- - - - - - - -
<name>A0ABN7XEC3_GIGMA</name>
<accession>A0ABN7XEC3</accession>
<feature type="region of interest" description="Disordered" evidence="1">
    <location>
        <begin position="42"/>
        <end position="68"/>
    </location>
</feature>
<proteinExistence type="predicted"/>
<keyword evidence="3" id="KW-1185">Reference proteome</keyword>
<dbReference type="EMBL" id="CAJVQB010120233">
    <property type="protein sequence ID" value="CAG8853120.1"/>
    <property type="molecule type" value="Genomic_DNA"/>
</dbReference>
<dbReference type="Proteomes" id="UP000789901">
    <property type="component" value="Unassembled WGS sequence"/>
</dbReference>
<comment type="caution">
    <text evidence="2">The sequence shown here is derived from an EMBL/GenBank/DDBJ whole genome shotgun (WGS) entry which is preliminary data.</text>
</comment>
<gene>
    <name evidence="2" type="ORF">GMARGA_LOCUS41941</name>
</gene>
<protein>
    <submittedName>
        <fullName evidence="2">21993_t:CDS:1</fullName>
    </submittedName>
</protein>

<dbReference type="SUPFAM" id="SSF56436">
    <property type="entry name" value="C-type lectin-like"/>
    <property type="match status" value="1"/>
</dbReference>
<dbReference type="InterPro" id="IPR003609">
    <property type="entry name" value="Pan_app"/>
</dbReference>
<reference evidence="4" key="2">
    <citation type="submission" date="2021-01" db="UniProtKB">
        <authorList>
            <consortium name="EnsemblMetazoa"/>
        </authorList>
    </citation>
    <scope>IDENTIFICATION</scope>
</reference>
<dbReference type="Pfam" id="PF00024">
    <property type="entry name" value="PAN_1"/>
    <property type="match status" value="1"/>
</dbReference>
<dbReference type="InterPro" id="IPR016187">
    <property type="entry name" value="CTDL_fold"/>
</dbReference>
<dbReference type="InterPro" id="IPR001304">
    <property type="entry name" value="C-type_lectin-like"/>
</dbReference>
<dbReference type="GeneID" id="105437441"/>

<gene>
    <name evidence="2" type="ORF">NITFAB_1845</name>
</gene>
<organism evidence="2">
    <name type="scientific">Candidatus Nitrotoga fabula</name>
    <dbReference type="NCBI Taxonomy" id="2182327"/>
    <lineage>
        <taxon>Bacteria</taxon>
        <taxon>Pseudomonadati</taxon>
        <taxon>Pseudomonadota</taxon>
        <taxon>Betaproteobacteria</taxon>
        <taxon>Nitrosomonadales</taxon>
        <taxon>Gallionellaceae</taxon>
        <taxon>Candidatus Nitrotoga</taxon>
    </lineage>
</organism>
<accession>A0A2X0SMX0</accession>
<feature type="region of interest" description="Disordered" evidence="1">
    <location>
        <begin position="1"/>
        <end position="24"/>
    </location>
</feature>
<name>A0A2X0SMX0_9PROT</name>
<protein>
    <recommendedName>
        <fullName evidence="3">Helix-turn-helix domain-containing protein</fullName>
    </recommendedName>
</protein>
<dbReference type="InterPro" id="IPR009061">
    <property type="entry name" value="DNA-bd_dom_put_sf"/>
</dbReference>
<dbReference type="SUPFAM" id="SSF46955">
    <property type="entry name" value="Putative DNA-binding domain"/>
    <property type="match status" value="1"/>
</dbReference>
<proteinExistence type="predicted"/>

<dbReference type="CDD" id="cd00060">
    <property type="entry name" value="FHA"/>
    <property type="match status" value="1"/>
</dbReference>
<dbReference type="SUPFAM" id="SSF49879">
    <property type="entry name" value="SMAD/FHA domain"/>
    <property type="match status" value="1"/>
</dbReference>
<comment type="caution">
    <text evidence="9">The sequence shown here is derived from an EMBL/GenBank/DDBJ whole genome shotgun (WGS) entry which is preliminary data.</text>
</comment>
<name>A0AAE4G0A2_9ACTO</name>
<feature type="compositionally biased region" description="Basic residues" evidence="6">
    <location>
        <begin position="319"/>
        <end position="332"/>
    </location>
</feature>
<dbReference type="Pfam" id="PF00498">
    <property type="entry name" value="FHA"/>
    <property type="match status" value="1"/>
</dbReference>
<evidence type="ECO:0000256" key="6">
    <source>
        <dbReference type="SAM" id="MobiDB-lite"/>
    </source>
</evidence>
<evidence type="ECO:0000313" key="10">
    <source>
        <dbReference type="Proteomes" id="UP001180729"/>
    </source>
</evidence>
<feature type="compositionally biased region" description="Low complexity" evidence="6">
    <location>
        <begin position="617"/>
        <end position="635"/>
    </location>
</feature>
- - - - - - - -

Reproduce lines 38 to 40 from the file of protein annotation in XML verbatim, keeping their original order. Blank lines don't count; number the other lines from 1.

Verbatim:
        <authorList>
            <consortium name="EnsemblMetazoa"/>
        </authorList>